All vulnerable entry points should be identified and protected by suitable locks. Secure lockdown areas need to be pre-identified areas where staff, pupils and authorised visitors can move away from potential danger and be unseen from outside the building. Ideally, a lockdown area should have a separate means of escape, no windows or doors directly to the outside and a lockable door.


It is critical that as soon as a situation arises, a clear, unique signal is broadcast throughout the site informing everyone that a lockdown has been activated. This can be a verbal or pre-recorded announcement or a unique sound or melody but must be clearly distinguishable from an evacuation alert or a fire alarm.

Communication lines between key personnel via two-way radios or mobile phones should be established to permit co-ordination and overview of the situation. In the event of serious intruder events, links to emergency services should be established.


Where pupils are outside at the time of activation, establish procedures for bringing them into the school buildings quickly. As soon as pupils are within the building, all external doors and vulnerable windows should be locked. Students should also turn mobile devices to silent.

It is also important to institute a process of accountability to ensure that all students, staff and visitors are fully accounted for.

Lockdown drills

The practice of emergency procedures using drills and training can reduce confusion, panic, and even serious injury for both staff and students. Ideally test drills should be undertaken at least annually and should be as realistic as possible. To reduce stress or anxiety, especially for younger children, it can be carried out in a very low key, fun way. For instance, children can all hide under the tables, blinds drawn, doors closed and staying very quiet while the headteacher sneaks around the corridors trying to spot them. This gets students familiar with the process but minimises stress.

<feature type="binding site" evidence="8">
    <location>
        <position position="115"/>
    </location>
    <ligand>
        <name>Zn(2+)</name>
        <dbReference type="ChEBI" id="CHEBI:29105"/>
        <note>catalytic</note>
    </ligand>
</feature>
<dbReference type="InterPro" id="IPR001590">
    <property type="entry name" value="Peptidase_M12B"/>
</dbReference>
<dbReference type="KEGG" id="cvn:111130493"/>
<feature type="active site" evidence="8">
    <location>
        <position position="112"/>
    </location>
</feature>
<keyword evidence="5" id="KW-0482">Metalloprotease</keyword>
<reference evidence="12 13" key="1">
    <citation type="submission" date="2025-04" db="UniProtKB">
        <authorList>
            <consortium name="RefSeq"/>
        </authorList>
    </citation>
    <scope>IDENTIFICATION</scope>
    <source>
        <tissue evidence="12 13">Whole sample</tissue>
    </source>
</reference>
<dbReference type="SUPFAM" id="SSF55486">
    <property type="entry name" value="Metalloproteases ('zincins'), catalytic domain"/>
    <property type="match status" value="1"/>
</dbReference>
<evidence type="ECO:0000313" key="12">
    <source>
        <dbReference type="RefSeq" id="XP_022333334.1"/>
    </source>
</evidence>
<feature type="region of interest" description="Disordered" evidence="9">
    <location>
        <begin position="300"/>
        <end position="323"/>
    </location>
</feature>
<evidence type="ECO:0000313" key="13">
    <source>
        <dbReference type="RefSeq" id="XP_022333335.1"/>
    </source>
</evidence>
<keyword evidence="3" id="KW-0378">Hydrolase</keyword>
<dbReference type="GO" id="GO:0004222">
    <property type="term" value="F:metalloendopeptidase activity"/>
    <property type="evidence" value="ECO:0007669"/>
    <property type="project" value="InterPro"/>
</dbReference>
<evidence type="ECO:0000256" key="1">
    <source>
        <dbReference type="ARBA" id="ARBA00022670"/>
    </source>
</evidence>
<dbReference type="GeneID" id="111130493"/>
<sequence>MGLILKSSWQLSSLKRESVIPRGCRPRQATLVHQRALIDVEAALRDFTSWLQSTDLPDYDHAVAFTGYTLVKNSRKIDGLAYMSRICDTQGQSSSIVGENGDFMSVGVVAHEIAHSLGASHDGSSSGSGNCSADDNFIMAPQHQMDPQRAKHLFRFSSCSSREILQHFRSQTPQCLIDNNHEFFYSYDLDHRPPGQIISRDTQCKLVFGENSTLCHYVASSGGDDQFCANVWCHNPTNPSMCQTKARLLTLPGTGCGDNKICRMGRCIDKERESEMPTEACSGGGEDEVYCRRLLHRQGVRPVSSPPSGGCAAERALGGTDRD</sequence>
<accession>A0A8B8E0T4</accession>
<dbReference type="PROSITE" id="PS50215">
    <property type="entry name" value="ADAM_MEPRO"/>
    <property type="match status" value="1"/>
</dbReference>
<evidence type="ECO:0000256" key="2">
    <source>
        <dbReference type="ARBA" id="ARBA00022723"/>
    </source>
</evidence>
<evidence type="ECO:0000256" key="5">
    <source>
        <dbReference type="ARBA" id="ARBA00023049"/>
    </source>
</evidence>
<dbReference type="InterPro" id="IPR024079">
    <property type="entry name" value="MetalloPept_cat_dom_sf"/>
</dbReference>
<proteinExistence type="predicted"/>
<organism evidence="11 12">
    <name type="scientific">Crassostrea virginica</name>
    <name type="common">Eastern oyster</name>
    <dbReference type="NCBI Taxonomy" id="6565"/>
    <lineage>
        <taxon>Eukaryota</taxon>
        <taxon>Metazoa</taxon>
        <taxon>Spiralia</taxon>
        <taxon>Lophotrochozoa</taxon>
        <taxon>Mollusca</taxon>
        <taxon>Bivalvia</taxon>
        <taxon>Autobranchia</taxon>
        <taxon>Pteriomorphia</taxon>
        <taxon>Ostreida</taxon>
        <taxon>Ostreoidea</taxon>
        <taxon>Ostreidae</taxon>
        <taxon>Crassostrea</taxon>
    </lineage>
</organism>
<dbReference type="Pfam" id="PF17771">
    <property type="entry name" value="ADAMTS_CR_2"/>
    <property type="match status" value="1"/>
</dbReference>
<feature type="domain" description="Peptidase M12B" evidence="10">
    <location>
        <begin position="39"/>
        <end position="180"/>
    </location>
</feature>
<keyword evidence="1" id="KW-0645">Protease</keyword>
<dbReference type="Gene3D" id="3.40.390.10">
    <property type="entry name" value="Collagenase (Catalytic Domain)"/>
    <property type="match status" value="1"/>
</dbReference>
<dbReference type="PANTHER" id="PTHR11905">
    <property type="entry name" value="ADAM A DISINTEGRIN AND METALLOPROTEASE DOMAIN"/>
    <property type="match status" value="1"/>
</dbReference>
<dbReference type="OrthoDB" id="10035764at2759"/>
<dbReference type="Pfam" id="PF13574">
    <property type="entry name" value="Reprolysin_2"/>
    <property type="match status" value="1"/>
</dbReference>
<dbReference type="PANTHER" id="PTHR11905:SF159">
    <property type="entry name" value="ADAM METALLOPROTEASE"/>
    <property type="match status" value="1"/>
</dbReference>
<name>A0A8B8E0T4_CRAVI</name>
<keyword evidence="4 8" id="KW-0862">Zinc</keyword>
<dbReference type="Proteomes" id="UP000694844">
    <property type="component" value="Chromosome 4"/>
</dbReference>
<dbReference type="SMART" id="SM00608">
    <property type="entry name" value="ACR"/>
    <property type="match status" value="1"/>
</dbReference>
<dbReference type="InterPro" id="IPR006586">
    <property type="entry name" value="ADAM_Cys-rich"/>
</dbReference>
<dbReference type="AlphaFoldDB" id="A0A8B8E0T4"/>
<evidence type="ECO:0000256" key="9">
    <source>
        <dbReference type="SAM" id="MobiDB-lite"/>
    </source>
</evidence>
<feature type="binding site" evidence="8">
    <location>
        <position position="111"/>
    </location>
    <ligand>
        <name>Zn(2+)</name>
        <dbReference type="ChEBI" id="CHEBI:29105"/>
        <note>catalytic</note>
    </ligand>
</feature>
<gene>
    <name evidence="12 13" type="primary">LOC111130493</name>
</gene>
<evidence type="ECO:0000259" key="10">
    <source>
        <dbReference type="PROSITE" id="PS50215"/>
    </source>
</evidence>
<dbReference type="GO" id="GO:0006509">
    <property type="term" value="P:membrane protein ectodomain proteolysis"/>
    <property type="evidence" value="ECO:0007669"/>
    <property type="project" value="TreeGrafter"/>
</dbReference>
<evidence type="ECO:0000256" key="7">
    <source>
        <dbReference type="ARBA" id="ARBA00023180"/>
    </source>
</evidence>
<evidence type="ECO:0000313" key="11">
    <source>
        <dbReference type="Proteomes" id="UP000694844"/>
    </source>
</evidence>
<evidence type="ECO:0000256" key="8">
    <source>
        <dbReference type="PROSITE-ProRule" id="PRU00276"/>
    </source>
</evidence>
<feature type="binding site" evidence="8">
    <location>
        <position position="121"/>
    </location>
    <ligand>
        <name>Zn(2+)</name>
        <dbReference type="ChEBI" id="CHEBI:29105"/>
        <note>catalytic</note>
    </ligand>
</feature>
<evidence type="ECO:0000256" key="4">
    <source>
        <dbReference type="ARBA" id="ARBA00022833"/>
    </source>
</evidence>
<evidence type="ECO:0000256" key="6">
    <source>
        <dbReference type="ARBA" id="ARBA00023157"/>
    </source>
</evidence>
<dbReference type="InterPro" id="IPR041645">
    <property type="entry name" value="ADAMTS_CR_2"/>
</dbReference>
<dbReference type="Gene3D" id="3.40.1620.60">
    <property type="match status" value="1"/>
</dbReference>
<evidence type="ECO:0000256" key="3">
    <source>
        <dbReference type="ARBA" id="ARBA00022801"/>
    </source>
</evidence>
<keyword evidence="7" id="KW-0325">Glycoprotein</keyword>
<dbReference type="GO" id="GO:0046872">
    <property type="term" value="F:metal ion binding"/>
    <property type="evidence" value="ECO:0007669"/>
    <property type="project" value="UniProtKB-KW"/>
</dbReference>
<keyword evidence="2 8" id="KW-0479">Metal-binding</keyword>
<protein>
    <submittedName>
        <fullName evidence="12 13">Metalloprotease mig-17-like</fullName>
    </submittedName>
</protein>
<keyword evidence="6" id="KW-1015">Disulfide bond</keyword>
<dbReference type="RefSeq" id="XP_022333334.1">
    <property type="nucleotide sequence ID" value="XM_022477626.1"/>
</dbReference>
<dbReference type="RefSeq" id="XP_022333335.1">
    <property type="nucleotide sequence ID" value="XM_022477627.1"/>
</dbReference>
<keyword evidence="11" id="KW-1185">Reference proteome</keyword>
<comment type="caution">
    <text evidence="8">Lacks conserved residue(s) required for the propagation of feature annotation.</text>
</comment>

Some schools prefer to use the term ‘sheltering in place’ when addressing security lockdown situations and this may be a more suitable term. However, the potential for such reactions is reduced by ensuring that everybody is fully aware of rationales and procedures beforehand.

When the threat has been removed, an ‘all clear’ announcement should be broadcast so normal service can be resumed.

 Harmonys Flash Outdoor
Harmonys Multizone Microphone

Bodet has many years’ experience helping schools establish and implement lockdown procedures. A number of schools have installed an integrated public address, class change and emergency alarm system such as Bodet’s Harmonys. This stores a range of different tones, melodies, pre-recorded voice messages and can be supplied with a microphone for live announcements. Not only can it announce routine class changes, lunch or end of school, but in the event of an emergency situation arising, distinct alarms or messages for evacuation or lockdown can be broadcast immediately across the whole site. Emergency alerts can be triggered from a central control box or remotely using wireless control boxes, PC terminals or smartphones.

In addition to standard internal and external sounders, Harmonys can be supplied with Trio multi-functional sounders. These incorporate visual reinforcement with a flashing light to draw attention to the alert and a 50 character scrolling message displaying the specific message.

Broadcasting clear and distinct emergency alerts ensure staff and pupils immediately understand the situation and know exactly what they should do to maximise their safety.

Contact our friendly team to receive your quote and ensure safety for all of your staff and pupils.